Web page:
Now start doing other things with those extra free hours, and also note the things that you are doing. You will eventually realize the benefits of dedicating more hours to other activities.

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Thanks for your answer. +1 – Fofole May 11 '12 at 12:13

One thing that I find helps me govern my time is to set the computer to automagically attempt to shut down at a certain time. You can also set alarms or timers on your cell phone or something else. My computer's upstairs and if I was to set an alarm on the oven downstairs when it went off it would force me to get across the house to shut it off. Once I've done that I'm probably dead in whatever game I'm playing :)

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The key question is to ask yourself why you are playing in the first place.

I think that spending 30 minutes per day on Anki gives you most of the rewards that playing farmville does. Both are very monotone processes. In both cases you get a sense of accomplishment when you are finished with your daily load.

Anki however makes you feel like you did something productive.

Dual-n-Back would be a game that you can play where nobody gets addicted and at the same time the player get real life benefits.

In the case you don't want to quit immediately get RescueTime to know how much time you are actually playing.

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There is something about games that you may exploit : ALL games consist of tedious boring parts - except some shooters.

Meaning, you will have to travel from point x to y in wow, you will have to grind for dailies, you will have to grind alts, crafting.

Or in Skyrim, you will have to go from place to place, find a NPC, then grind some crafts, or tediously grind some mobs.

The enjoyable parts of any game is when you are in action, doing something NOT repetitive, which requires your mind to be at work.

This, results in a very useful effect : Temporary boredom during gaming.

You may force yourself to continue until the tedious part passes, and grind on, but this will create accumulating irritation/stress/boredom on you over time.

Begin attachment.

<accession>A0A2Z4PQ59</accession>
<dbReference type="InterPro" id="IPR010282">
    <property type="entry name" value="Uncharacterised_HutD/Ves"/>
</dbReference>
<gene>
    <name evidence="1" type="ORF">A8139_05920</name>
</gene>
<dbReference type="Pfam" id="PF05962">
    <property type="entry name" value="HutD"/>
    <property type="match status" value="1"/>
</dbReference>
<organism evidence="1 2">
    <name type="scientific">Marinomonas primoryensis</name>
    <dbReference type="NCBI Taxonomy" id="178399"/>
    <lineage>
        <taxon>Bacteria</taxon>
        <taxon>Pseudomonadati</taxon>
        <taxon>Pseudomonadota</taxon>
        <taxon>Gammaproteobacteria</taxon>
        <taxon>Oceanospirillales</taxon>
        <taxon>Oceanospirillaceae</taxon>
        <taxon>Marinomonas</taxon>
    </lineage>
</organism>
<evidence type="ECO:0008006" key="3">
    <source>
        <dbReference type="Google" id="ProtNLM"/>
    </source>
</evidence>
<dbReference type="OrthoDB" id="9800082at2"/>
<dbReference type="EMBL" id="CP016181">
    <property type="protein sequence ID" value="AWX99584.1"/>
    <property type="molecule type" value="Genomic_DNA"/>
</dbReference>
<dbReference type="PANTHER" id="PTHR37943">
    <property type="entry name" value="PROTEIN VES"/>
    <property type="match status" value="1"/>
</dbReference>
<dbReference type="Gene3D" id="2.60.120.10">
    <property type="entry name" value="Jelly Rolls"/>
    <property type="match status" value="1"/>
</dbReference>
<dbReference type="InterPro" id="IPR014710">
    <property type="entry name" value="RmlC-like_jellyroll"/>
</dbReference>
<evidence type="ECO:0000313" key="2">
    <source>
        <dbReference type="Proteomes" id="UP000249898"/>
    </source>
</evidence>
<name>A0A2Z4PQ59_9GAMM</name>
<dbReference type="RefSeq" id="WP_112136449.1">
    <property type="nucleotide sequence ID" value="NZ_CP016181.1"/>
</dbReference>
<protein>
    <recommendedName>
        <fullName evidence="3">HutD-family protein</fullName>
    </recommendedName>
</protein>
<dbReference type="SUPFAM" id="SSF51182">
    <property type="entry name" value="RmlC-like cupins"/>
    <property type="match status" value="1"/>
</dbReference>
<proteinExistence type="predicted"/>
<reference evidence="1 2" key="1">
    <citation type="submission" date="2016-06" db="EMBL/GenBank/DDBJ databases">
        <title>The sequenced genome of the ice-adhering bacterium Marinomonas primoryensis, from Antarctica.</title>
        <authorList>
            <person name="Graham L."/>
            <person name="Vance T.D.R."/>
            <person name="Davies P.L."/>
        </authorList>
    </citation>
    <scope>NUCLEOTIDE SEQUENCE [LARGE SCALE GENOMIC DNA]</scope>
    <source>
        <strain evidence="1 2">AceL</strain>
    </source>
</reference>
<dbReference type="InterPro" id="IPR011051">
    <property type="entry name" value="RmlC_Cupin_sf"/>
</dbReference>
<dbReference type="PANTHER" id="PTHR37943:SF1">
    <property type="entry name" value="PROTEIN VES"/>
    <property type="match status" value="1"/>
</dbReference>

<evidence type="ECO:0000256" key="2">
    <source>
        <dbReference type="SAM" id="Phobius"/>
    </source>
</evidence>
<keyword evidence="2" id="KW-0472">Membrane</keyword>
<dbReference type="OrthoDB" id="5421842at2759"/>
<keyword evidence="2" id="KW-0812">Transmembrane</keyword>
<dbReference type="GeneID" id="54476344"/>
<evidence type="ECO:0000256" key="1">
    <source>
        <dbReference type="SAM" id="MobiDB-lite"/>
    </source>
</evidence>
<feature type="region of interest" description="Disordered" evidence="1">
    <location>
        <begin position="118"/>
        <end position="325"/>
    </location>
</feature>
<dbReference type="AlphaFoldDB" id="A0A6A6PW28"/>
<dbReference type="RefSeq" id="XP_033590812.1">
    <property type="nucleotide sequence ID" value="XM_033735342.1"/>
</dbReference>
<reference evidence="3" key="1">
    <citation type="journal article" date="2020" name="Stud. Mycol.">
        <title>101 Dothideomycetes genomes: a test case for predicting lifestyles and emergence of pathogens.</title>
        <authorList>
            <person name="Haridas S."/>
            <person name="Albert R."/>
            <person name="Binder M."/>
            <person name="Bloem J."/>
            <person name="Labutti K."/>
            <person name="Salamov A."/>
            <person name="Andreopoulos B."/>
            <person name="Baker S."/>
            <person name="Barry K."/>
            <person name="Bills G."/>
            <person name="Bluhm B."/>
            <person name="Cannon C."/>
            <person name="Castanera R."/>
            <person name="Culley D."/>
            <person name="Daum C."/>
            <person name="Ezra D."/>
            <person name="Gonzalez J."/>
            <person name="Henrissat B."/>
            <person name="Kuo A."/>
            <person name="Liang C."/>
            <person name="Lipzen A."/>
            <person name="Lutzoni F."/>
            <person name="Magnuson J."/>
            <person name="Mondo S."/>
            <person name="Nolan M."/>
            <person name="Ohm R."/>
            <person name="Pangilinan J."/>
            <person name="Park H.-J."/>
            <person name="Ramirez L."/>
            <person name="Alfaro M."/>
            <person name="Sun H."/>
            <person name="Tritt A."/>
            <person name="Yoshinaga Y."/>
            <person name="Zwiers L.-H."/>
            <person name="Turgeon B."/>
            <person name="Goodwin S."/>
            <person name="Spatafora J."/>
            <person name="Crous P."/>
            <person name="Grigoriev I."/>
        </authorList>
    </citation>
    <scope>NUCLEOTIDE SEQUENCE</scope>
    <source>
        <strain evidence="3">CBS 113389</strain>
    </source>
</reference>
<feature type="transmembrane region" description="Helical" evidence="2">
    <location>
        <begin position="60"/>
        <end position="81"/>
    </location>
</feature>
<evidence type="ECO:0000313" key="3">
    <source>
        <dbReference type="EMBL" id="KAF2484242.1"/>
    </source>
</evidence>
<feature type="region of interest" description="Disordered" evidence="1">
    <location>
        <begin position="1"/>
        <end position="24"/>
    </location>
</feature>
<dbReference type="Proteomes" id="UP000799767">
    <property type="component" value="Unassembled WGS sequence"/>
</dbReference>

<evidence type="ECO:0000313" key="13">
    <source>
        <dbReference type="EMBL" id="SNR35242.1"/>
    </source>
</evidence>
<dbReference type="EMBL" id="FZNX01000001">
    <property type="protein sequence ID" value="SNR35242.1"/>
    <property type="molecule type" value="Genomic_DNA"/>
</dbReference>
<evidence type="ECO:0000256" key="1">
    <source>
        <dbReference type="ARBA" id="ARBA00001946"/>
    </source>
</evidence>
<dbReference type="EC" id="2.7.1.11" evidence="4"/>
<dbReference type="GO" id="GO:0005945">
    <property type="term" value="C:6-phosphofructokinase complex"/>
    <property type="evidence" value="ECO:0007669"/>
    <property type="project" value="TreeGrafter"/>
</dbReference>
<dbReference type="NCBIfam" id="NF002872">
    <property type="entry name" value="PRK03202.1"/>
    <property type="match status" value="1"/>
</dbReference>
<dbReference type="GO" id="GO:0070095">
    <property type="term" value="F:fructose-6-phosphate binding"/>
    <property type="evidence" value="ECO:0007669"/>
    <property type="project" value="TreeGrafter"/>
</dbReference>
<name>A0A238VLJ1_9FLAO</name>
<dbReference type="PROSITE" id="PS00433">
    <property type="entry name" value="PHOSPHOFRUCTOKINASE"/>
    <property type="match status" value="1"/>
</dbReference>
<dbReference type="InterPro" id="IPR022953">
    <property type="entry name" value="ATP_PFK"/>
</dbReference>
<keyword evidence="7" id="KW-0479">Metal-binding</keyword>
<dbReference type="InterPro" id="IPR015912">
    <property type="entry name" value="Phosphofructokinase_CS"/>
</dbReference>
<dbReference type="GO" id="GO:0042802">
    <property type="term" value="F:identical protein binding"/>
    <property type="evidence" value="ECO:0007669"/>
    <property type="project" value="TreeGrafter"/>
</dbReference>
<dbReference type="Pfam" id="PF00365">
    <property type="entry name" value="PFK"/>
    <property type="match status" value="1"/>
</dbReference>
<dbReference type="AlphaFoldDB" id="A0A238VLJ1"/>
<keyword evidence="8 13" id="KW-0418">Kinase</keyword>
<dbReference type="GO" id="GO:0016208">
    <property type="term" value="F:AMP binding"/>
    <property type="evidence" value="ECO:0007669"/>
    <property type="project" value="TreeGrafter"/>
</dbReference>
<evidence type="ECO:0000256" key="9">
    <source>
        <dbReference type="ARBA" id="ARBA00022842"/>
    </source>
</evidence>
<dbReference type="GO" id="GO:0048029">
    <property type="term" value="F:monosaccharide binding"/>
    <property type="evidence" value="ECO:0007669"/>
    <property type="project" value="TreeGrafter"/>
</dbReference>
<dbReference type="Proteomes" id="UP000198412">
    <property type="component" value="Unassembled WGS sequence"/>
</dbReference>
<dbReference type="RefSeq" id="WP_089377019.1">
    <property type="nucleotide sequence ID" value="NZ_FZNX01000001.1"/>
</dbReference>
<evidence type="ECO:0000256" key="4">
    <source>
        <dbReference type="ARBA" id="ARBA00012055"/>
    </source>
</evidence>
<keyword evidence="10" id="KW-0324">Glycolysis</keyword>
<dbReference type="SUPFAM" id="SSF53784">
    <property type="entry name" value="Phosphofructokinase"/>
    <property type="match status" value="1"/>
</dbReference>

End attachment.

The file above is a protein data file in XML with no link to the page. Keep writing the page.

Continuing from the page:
So dont do it - instead, the moment you notice that you are experiencing tedium and your subconscious tells you 'im bored', alt+tab out of the game and do something else - like, coding, reading, researching, working or anything else you can do with your computer, OR on your desk.

For example you may be coding a wordpress plugin while also gaming in the meantime. Or, researching on making a 3d Printer, while gaming. Or, you may even be reading/studying while gaming.

Alt tab out of the game, spend some time on the alternate activity, and the moment you notice that you are bored/stressed with THAT activity, or your subconscious tells you that it wants to return to the game, alt tab back in again.

I found out that this can alleviate a LOT of stress during coding/workday. That is if you are fortunate enough to be able to working while gaming, however that is not relevant : everyone has an activity they have to do, or can do, while gaming in front of their computers while gaming.

Very beneficial too - see, for example when im stuck solving a problem during coding, and cant push on, i just alt tab into a game. I loiter around, do stuff while my subconscious rests. And when its rested, i am back to work.

And sometimes voila - while loitering pointlessly in the game, i suddenly come up with an idea regarding the problem - yay !

Of course, everyone has their own characteristics, methods, styles, strong points and weak points, however, the general method of multitasking/switching in between mental tasks/entertainment, may be something which can be made work for anyone in their own style.

Do not repress your strong points or afflictions - INVENT ways to work WITH them, and THROUGH them.